Engineered to thrill fans and intimidate opponents, the eagles' new NEST is tricked-out and ready to rumble.
How earographs, invisible ink detectors, and the famed "Stamp Detective" used science to catch unsuspecting crooks.
Telepathy, ouija boards, hypnosis, mythical monsters, and more subjects that probably shouldn't be classified as legitimate science
Bogus canals on Mars, alien germs from Venus and the "truth" behind UFOs
But the cumbersome experimental setup won't replace Facebook's Messenger app anytime soon.
A peek behind the curtain of the voting machine
Tollbooths, ATMs, doctors' offices, online chat: You leave critical personal data behind wherever you go. Let's follow one American as he scatters his digital DNA.
Fighting hail with chemicals, combatting tornadoes with computers, and other weather-battling techniques from the PopSci archive
Training, gear, and sometimes, sadly, drugs, give the world's top athletes an edge in competition
As the U.S. campaigns against terrorism, new technologies will move to the front lines.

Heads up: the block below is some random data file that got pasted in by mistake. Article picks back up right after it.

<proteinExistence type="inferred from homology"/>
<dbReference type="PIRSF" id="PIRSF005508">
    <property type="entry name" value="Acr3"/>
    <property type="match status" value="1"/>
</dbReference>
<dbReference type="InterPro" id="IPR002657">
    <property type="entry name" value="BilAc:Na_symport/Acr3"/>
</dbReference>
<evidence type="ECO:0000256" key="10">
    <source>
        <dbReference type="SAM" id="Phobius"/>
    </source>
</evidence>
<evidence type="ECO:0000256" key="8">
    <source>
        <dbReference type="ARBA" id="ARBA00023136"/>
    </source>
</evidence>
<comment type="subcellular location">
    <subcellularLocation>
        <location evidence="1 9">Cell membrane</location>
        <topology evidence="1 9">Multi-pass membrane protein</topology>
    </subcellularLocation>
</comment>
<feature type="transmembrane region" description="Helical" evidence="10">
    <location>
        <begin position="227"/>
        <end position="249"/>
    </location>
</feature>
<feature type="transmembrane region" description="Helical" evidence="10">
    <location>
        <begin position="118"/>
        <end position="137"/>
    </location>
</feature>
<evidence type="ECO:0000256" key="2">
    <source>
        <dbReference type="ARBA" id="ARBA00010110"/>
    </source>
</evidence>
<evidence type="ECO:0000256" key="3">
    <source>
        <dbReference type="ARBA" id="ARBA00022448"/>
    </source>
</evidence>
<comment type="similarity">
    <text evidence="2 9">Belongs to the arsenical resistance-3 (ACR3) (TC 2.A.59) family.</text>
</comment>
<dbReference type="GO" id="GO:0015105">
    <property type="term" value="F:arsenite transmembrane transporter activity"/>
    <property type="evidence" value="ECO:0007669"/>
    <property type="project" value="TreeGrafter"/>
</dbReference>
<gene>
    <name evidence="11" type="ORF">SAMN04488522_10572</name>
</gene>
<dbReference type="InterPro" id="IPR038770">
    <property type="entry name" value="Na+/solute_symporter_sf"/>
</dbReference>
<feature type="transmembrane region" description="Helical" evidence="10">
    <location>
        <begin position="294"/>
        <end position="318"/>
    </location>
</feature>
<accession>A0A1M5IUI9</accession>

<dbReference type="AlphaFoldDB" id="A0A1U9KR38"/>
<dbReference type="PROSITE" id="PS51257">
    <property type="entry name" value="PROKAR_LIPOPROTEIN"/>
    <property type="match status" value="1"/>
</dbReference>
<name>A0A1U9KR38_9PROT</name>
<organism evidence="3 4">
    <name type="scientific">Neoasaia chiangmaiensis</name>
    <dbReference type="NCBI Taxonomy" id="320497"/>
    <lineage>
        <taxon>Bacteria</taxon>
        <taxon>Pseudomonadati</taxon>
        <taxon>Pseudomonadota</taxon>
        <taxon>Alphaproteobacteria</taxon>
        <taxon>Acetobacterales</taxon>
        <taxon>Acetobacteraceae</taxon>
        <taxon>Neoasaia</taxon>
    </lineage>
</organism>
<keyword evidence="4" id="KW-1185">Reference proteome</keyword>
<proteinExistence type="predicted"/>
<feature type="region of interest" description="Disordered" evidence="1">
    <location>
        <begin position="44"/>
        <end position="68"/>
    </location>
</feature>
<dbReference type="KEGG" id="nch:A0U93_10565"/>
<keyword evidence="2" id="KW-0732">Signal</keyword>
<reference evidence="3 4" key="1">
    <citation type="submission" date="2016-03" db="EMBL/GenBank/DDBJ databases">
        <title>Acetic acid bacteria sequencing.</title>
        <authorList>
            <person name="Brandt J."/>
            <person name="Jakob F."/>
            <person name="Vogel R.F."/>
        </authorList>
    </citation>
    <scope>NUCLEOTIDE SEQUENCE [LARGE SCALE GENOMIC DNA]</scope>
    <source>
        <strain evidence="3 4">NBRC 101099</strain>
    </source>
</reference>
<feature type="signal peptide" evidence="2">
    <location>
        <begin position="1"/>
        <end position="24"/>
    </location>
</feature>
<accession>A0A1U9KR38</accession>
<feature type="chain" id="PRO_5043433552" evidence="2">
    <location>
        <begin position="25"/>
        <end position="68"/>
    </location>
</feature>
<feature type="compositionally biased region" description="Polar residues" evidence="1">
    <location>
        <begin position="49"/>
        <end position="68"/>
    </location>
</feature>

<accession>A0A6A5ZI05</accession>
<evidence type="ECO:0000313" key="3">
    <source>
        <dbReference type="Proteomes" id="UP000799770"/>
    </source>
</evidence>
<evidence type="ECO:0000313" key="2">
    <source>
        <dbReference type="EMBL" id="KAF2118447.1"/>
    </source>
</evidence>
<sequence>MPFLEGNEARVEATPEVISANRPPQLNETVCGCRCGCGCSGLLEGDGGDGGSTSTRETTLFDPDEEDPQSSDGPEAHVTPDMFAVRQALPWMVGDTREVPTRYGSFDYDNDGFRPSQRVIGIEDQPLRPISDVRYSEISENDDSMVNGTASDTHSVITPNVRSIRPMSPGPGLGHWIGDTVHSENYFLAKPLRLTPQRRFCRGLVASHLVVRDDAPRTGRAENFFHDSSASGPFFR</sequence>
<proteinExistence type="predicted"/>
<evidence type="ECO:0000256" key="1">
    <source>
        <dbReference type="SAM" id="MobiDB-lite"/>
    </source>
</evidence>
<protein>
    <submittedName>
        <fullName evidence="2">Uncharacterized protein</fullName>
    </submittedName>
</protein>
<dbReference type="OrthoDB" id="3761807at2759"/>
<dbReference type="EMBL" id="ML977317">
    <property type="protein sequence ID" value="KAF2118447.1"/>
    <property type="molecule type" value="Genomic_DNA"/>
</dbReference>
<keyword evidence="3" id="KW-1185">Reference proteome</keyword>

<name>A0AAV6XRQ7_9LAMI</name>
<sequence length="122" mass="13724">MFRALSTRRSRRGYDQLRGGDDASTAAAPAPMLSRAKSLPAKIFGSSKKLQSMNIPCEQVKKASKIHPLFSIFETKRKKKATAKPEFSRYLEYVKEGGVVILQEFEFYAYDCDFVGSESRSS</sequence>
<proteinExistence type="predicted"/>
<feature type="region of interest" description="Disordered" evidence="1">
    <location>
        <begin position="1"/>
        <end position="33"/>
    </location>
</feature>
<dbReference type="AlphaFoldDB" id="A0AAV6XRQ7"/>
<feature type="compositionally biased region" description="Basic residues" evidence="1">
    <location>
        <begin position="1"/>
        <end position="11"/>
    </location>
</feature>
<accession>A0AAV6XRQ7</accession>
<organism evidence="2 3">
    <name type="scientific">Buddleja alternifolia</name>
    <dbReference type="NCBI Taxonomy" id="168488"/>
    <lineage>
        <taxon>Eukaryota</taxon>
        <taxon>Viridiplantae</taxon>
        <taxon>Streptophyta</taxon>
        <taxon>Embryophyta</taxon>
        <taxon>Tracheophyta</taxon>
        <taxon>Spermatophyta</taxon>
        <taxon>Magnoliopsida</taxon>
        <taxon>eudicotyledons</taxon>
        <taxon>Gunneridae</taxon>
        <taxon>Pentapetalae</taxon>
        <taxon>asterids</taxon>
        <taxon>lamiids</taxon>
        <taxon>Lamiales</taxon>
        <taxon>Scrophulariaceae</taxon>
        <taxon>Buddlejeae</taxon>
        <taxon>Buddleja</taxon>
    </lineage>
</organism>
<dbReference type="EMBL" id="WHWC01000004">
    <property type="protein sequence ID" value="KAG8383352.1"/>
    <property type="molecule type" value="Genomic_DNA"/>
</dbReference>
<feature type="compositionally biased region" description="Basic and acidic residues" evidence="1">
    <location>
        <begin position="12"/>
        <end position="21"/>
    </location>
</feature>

Happy Valentine's Day from the Popular Science archives.
Medieval Norse cryptology was more about love than war.
Four men who had been paralyzed for two years or more were able to move their legs, knees, ankles and toes.
A giant thing to look at tiny things to understand giant things
A new study says OkCupid users are often willing to respond to messages from potential lovers outside their own race, and once they do, they're more likely to initiate interracial contact going forward.
During a week of attempting to cloak every aspect of daily life, our correspondent found that in an information age, leaving no trace is nearly impossible
Be grateful, dear reader, that someone else does the hard, dangerous and downright grody work involved in truly audacious science